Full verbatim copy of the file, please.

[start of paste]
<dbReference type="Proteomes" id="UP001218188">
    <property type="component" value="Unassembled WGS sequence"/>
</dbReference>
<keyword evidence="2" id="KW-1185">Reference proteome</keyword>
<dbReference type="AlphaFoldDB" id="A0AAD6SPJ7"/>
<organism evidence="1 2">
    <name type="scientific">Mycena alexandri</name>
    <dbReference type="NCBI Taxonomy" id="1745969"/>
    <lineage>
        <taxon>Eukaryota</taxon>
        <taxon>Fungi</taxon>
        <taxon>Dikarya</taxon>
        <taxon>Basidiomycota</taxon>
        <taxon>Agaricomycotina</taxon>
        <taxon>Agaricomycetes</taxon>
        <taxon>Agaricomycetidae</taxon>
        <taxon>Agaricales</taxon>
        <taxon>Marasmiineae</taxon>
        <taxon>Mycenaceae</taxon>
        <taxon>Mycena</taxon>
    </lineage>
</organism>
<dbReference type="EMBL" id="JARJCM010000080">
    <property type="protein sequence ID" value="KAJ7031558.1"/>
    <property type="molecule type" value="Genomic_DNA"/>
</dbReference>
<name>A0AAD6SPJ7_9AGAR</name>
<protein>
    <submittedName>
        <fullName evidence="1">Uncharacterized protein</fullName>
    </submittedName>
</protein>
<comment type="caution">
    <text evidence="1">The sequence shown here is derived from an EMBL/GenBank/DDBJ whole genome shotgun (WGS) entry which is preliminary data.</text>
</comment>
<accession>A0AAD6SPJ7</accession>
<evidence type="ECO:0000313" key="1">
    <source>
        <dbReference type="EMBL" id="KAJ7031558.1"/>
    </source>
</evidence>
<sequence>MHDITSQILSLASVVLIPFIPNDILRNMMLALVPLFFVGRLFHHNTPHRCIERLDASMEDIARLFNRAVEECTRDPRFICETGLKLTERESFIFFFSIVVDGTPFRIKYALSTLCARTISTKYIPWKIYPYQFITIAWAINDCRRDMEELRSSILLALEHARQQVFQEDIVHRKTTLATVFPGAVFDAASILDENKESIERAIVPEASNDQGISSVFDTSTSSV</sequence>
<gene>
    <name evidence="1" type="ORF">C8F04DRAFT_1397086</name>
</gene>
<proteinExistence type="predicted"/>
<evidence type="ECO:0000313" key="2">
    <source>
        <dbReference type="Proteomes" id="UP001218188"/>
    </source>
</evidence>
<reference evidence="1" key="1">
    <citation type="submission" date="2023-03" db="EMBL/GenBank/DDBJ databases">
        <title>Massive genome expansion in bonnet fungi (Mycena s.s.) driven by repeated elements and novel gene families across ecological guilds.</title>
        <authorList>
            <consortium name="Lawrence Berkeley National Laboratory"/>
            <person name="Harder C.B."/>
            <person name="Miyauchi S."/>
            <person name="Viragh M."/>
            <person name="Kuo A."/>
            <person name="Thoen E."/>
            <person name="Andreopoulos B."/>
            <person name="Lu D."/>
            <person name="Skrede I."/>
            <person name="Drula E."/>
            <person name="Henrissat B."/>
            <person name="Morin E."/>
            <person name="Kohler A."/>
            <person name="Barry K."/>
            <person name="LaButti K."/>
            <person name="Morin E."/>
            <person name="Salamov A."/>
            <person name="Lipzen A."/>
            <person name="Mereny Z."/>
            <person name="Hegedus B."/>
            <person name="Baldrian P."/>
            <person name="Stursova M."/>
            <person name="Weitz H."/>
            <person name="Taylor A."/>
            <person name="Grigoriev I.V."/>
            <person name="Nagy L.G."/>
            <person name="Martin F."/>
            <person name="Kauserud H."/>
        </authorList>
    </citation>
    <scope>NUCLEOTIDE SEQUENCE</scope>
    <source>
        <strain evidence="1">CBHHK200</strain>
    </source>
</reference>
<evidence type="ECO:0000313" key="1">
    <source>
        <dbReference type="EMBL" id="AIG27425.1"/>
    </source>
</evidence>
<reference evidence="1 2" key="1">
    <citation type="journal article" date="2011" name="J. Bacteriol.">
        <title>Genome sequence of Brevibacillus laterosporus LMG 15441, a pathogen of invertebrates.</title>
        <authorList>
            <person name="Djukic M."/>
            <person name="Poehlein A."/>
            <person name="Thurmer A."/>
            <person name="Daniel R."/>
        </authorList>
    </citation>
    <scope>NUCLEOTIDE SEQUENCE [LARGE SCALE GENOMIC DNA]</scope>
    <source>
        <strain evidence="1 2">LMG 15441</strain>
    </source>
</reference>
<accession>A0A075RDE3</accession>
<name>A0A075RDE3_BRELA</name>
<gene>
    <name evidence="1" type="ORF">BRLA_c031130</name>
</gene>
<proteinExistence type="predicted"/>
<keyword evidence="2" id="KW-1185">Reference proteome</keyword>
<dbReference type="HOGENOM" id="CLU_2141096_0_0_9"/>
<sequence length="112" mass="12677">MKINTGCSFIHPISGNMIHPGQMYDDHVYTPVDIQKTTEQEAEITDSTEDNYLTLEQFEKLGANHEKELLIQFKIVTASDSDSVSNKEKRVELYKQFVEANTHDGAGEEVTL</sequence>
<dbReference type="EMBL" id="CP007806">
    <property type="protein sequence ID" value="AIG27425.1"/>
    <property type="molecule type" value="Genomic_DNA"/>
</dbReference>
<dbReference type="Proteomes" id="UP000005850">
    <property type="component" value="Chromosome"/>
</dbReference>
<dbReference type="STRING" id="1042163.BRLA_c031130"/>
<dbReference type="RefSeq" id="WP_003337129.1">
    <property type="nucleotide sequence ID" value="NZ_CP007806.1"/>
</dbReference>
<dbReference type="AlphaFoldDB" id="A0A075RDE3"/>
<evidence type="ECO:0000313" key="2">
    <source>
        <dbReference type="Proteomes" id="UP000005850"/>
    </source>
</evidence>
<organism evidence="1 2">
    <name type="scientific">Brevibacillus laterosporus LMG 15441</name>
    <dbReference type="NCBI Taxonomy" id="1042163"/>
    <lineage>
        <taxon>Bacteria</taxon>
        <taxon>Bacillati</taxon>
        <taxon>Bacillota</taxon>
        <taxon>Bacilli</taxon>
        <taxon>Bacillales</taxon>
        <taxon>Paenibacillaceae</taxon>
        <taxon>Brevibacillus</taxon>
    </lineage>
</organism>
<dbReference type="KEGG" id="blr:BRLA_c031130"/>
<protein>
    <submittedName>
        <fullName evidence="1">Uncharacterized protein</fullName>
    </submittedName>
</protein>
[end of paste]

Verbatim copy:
<dbReference type="Proteomes" id="UP001218188">
    <property type="component" value="Unassembled WGS sequence"/>
</dbReference>
<keyword evidence="2" id="KW-1185">Reference proteome</keyword>
<dbReference type="AlphaFoldDB" id="A0AAD6SPJ7"/>
<organism evidence="1 2">
    <name type="scientific">Mycena alexandri</name>
    <dbReference type="NCBI Taxonomy" id="1745969"/>
    <lineage>
        <taxon>Eukaryota</taxon>
        <taxon>Fungi</taxon>
        <taxon>Dikarya</taxon>
        <taxon>Basidiomycota</taxon>
        <taxon>Agaricomycotina</taxon>
        <taxon>Agaricomycetes</taxon>
        <taxon>Agaricomycetidae</taxon>
        <taxon>Agaricales</taxon>
        <taxon>Marasmiineae</taxon>
        <taxon>Mycenaceae</taxon>
        <taxon>Mycena</taxon>
    </lineage>
</organism>
<dbReference type="EMBL" id="JARJCM010000080">
    <property type="protein sequence ID" value="KAJ7031558.1"/>
    <property type="molecule type" value="Genomic_DNA"/>
</dbReference>
<name>A0AAD6SPJ7_9AGAR</name>
<protein>
    <submittedName>
        <fullName evidence="1">Uncharacterized protein</fullName>
    </submittedName>
</protein>
<comment type="caution">
    <text evidence="1">The sequence shown here is derived from an EMBL/GenBank/DDBJ whole genome shotgun (WGS) entry which is preliminary data.</text>
</comment>
<accession>A0AAD6SPJ7</accession>
<evidence type="ECO:0000313" key="1">
    <source>
        <dbReference type="EMBL" id="KAJ7031558.1"/>
    </source>
</evidence>
<sequence>MHDITSQILSLASVVLIPFIPNDILRNMMLALVPLFFVGRLFHHNTPHRCIERLDASMEDIARLFNRAVEECTRDPRFICETGLKLTERESFIFFFSIVVDGTPFRIKYALSTLCARTISTKYIPWKIYPYQFITIAWAINDCRRDMEELRSSILLALEHARQQVFQEDIVHRKTTLATVFPGAVFDAASILDENKESIERAIVPEASNDQGISSVFDTSTSSV</sequence>
<gene>
    <name evidence="1" type="ORF">C8F04DRAFT_1397086</name>
</gene>
<proteinExistence type="predicted"/>
<evidence type="ECO:0000313" key="2">
    <source>
        <dbReference type="Proteomes" id="UP001218188"/>
    </source>
</evidence>
<reference evidence="1" key="1">
    <citation type="submission" date="2023-03" db="EMBL/GenBank/DDBJ databases">
        <title>Massive genome expansion in bonnet fungi (Mycena s.s.) driven by repeated elements and novel gene families across ecological guilds.</title>
        <authorList>
            <consortium name="Lawrence Berkeley National Laboratory"/>
            <person name="Harder C.B."/>
            <person name="Miyauchi S."/>
            <person name="Viragh M."/>
            <person name="Kuo A."/>
            <person name="Thoen E."/>
            <person name="Andreopoulos B."/>
            <person name="Lu D."/>
            <person name="Skrede I."/>
            <person name="Drula E."/>
            <person name="Henrissat B."/>
            <person name="Morin E."/>
            <person name="Kohler A."/>
            <person name="Barry K."/>
            <person name="LaButti K."/>
            <person name="Morin E."/>
            <person name="Salamov A."/>
            <person name="Lipzen A."/>
            <person name="Mereny Z."/>
            <person name="Hegedus B."/>
            <person name="Baldrian P."/>
            <person name="Stursova M."/>
            <person name="Weitz H."/>
            <person name="Taylor A."/>
            <person name="Grigoriev I.V."/>
            <person name="Nagy L.G."/>
            <person name="Martin F."/>
            <person name="Kauserud H."/>
        </authorList>
    </citation>
    <scope>NUCLEOTIDE SEQUENCE</scope>
    <source>
        <strain evidence="1">CBHHK200</strain>
    </source>
</reference>
<evidence type="ECO:0000313" key="1">
    <source>
        <dbReference type="EMBL" id="AIG27425.1"/>
    </source>
</evidence>
<reference evidence="1 2" key="1">
    <citation type="journal article" date="2011" name="J. Bacteriol.">
        <title>Genome sequence of Brevibacillus laterosporus LMG 15441, a pathogen of invertebrates.</title>
        <authorList>
            <person name="Djukic M."/>
            <person name="Poehlein A."/>
            <person name="Thurmer A."/>
            <person name="Daniel R."/>
        </authorList>
    </citation>
    <scope>NUCLEOTIDE SEQUENCE [LARGE SCALE GENOMIC DNA]</scope>
    <source>
        <strain evidence="1 2">LMG 15441</strain>
    </source>
</reference>
<accession>A0A075RDE3</accession>
<name>A0A075RDE3_BRELA</name>
<gene>
    <name evidence="1" type="ORF">BRLA_c031130</name>
</gene>
<proteinExistence type="predicted"/>
<keyword evidence="2" id="KW-1185">Reference proteome</keyword>
<dbReference type="HOGENOM" id="CLU_2141096_0_0_9"/>
<sequence length="112" mass="12677">MKINTGCSFIHPISGNMIHPGQMYDDHVYTPVDIQKTTEQEAEITDSTEDNYLTLEQFEKLGANHEKELLIQFKIVTASDSDSVSNKEKRVELYKQFVEANTHDGAGEEVTL</sequence>
<dbReference type="EMBL" id="CP007806">
    <property type="protein sequence ID" value="AIG27425.1"/>
    <property type="molecule type" value="Genomic_DNA"/>
</dbReference>
<dbReference type="Proteomes" id="UP000005850">
    <property type="component" value="Chromosome"/>
</dbReference>
<dbReference type="STRING" id="1042163.BRLA_c031130"/>
<dbReference type="RefSeq" id="WP_003337129.1">
    <property type="nucleotide sequence ID" value="NZ_CP007806.1"/>
</dbReference>
<dbReference type="AlphaFoldDB" id="A0A075RDE3"/>
<evidence type="ECO:0000313" key="2">
    <source>
        <dbReference type="Proteomes" id="UP000005850"/>
    </source>
</evidence>
<organism evidence="1 2">
    <name type="scientific">Brevibacillus laterosporus LMG 15441</name>
    <dbReference type="NCBI Taxonomy" id="1042163"/>
    <lineage>
        <taxon>Bacteria</taxon>
        <taxon>Bacillati</taxon>
        <taxon>Bacillota</taxon>
        <taxon>Bacilli</taxon>
        <taxon>Bacillales</taxon>
        <taxon>Paenibacillaceae</taxon>
        <taxon>Brevibacillus</taxon>
    </lineage>
</organism>
<dbReference type="KEGG" id="blr:BRLA_c031130"/>
<protein>
    <submittedName>
        <fullName evidence="1">Uncharacterized protein</fullName>
    </submittedName>
</protein>